Rat Abatement Of Former Feed Mill Deemed Success
MAYVILLE — A rat abatement project in the village of Sherman appears to be working well.
Chautauqua County Director of Environmental Health Mark Stow briefed the board of health last week on recent progress with a rodent issue at the former Farmer’s Mill building.
“In collaboration with the village of Sherman I think we can probably put this in the success column,” Stow said. “Clearly this was a public health nuisance (and) clearly it needed to be addressed by this body because nobody was going to step in and do it. Clearly if we did not take any action it would have mushroomed into thousands of rats. Definitely it needed to be done.”
The county health department has worked in conjunction with the village, health officials from Erie County and Amherst Exterminators to address the issue, which arose after the mill declared bankruptcy and ceased operations on May 31, 2019.
Following an abatement inspection on Dec. 6, 2019, village officials were given permission to initiate clean-up all of the feed sources and grain refuse located around the building, which began on Jan. 9, 2020.
The plan was for officials to kill as many rats as possible before removing the food supply.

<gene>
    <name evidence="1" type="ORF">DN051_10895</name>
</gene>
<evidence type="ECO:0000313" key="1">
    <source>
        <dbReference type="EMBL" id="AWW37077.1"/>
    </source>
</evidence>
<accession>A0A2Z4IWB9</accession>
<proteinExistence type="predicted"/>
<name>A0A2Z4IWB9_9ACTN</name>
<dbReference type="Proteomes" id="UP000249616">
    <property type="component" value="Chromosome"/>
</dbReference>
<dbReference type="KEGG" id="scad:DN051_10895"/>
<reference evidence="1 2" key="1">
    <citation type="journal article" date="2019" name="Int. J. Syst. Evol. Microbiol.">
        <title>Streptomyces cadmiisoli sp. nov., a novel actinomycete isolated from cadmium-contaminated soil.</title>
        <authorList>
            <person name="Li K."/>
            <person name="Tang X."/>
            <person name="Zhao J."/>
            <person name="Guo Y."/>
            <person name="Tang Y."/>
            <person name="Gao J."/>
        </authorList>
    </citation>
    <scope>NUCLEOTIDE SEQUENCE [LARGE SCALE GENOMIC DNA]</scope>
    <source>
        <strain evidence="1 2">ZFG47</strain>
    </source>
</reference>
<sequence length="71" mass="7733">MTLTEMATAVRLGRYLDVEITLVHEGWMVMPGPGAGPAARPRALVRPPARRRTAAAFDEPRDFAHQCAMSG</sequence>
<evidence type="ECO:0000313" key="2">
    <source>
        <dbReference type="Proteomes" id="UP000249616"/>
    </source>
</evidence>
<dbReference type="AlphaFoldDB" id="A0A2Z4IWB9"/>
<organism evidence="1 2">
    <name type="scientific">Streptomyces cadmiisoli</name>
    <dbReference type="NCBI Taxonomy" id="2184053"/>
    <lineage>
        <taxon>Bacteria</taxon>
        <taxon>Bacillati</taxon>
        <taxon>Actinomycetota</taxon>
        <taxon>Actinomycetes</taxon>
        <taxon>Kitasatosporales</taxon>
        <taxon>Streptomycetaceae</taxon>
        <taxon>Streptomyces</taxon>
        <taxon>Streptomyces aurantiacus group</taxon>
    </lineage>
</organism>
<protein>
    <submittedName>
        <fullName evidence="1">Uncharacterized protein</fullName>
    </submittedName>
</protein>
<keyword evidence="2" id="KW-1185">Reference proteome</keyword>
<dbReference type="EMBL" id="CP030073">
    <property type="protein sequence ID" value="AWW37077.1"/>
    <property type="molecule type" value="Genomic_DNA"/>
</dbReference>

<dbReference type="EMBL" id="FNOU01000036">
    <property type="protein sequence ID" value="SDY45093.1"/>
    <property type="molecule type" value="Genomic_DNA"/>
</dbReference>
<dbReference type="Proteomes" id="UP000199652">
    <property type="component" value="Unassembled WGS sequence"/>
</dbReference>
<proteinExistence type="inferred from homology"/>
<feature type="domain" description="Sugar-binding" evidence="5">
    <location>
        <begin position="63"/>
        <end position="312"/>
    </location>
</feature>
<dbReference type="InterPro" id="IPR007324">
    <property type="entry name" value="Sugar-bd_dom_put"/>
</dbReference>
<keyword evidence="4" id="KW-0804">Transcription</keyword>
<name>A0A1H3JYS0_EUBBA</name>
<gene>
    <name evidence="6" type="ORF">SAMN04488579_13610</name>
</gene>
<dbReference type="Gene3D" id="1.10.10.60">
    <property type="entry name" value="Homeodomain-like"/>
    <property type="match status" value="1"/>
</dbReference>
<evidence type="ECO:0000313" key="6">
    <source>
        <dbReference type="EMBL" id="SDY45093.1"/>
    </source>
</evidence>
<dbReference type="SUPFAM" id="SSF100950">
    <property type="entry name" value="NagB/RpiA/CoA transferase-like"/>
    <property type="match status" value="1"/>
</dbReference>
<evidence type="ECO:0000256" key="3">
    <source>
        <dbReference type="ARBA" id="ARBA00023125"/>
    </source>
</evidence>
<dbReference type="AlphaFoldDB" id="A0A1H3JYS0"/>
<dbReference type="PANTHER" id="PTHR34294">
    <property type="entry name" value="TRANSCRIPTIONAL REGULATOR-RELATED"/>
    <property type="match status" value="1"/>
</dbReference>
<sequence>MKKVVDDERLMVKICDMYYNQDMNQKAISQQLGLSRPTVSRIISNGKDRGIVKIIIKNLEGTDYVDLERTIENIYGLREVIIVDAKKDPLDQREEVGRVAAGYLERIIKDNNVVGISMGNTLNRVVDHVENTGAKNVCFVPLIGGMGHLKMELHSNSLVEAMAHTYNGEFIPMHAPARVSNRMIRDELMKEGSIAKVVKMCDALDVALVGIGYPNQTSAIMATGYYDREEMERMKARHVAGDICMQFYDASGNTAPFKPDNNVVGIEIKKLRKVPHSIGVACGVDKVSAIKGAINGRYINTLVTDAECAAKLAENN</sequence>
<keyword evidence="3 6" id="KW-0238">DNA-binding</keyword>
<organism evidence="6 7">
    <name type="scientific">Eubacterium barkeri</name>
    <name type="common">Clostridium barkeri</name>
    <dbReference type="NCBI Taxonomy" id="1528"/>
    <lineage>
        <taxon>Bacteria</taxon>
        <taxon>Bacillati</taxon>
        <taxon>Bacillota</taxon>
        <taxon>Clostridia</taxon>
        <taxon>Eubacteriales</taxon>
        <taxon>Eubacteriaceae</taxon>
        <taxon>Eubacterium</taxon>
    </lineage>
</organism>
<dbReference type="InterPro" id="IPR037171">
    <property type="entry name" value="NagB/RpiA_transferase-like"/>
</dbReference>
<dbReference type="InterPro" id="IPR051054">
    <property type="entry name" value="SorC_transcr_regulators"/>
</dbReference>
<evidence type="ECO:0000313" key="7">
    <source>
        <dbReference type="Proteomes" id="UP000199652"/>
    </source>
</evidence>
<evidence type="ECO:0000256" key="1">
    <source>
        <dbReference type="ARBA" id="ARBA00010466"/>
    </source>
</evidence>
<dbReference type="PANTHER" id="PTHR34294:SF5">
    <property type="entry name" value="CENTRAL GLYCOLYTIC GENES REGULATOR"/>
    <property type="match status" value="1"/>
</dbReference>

The process has included the use of snap traps, Liqua-Tox, Ditrac Tracking Powder and Contrac to decrease the rat population with officials recording reports on the number of live and dead rats as well as their burrows over the course of abatement.
“It turns out that these rats have been around for many, many years and the mill workers just dealt with them. So it is no surprise, when they left, there were no controls. The population kind of went unchecked,” Stow said.
The report notes that the village, in partnership with the Chautauqua County Department of Health and Human Services Environmental Health Unit, will continue to monitor the abatement until the issue is deemed resolved.
Stow had not seen any evidence of the rats leaving the mill to go to other areas, which was not a surprise due to the amount of food located inside before removal.
“One of our attorney’s, Patrick Slagle, is working on recovering our costs for this operation,” Stowe said.